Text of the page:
7. Chapter 2 New York
    (pp. 23-39)

    In the early 1940s, New York was the place to be if you sang folk songs. The city was at that time enjoying a sort of golden age. It was home to three professional baseball teams, over six hundred theaters, and dozens of newspapers. Network radio had its base here, and Tin Pan Alley was pumping out songs by the hundreds. Folk musicians from all over the country were congregating there, enjoying the camaraderie, swapping songs, and performing whenever and wherever they could.

    Foremost among this group was Woodrow Wilson Guthrie (1912–1967), known to one and all simply as...

  8. Chapter 3 Early Recordings
    (pp. 40-53)

    Between 1941 and the founding of his own label in 1955, Dyer-Bennet recorded albums for Stinson, Vox, Decca, Continental, Mercury, Remington, and Concert Hall. They vary greatly in recording quality, selection of material, and performance. The fact that Dyer-Bennet later rerecorded nearly all of the songs included on these albums indicates that he was not entirely satisfied with either his performances or their production. In a sense, these early recordings serve as a sort of dress rehearsal for the self-produced albums and, unlike them, probably will never be rereleased. Many of these early recording sessions were rushed affairs. Sometimes Dyer-Bennet...

  9. Chapter 4 Aspen Interlude and Life on the Road
    (pp. 54-65)

    As the excitement of his first tours subsided, Dyer-Bennet began to feel the familiar burdens of life on the road. He missed Mel terribly and longed to be closer to daughters Bonnie and Brooke. Mel also hoped to free her husband from some of the rigors of nightclub life. The hours were long, and his health suffered. As he mused on the challenges of being husband, father, and touring artist, Dyer-Bennet was offered an opportunity he found he could not resist. Walter Paepcke (1896–1960), chairman of the Chicago-based Container Corporation of America, invited Dyer-Bennet to found a school of...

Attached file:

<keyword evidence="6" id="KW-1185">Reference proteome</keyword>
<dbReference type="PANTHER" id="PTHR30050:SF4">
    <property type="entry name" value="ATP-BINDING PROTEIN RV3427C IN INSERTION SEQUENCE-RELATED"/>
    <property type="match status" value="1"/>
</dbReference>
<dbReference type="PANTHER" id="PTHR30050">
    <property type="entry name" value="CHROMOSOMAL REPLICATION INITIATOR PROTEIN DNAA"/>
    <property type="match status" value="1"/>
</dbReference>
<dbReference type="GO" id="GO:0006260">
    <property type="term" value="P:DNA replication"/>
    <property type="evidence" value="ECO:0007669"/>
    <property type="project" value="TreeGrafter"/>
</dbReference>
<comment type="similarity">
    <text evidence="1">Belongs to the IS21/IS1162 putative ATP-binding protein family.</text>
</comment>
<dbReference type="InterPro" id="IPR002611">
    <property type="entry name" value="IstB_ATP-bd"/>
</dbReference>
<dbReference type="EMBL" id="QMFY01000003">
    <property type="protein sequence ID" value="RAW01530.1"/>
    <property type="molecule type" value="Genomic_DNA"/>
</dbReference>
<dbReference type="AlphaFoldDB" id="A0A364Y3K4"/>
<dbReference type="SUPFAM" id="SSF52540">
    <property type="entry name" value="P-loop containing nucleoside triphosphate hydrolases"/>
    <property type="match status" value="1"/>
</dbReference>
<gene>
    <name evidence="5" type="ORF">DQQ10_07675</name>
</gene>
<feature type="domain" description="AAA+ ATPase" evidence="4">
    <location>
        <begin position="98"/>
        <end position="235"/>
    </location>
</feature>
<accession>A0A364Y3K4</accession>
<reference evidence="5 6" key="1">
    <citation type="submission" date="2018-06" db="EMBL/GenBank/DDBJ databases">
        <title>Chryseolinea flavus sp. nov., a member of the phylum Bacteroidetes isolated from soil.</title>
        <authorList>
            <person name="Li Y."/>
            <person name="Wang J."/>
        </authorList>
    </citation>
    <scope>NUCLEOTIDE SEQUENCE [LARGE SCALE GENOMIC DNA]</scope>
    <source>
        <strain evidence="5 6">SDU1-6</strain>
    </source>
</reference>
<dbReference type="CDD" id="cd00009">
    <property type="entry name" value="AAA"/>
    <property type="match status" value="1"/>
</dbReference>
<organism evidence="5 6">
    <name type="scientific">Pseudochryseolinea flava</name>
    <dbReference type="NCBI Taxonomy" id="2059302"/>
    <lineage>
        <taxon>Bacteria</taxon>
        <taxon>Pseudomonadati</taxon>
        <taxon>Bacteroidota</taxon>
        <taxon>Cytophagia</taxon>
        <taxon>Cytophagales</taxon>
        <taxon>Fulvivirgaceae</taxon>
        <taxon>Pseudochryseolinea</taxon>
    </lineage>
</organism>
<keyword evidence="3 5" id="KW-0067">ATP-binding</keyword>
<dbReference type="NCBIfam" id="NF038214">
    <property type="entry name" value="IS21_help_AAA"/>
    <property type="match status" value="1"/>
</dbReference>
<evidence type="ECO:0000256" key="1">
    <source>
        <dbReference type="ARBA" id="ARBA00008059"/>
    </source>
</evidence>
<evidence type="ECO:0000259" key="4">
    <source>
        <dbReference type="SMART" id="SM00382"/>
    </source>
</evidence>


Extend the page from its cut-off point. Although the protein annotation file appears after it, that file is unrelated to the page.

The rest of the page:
10. Chapter 5 The Blacklist
    (pp. 66-77)

    Richard Amour, the American poet, once observed that politics has too long been concerned with right or left instead of right or wrong. In the case of Richard Dyer-Bennet, this statement is sadly germane. During and after World War II, Dyer-Bennet took part in a number of activities for all the right reasons—compassion and concern for others—but in support of causes and organizations that attracted the attention of members of the United States government. Dyer-Bennet’s actions would harm and alter his career irrevocably. Pete Seeger, himself a target of such attacks, sums up this period in Dyer-Bennet’s life:...

  11. Chapter 6 Dyer-Bennet Records
    (pp. 78-103)

    In 1951 Dyer-Bennet and his family moved to the Berkshires in western Massachusetts. Again, the primary impetus behind the move was the welfare of the family. Bonnie was now seven and Brooke four, and Dyer-Bennet saw the rustic area as an ideal place for them to grow up. The territory is an extension of the Green Mountains and is quite beautiful, consisting mostly of wooded hills and small villages. Mount Greylock stands as the range’s highest peak at 3,491 feet above sea level.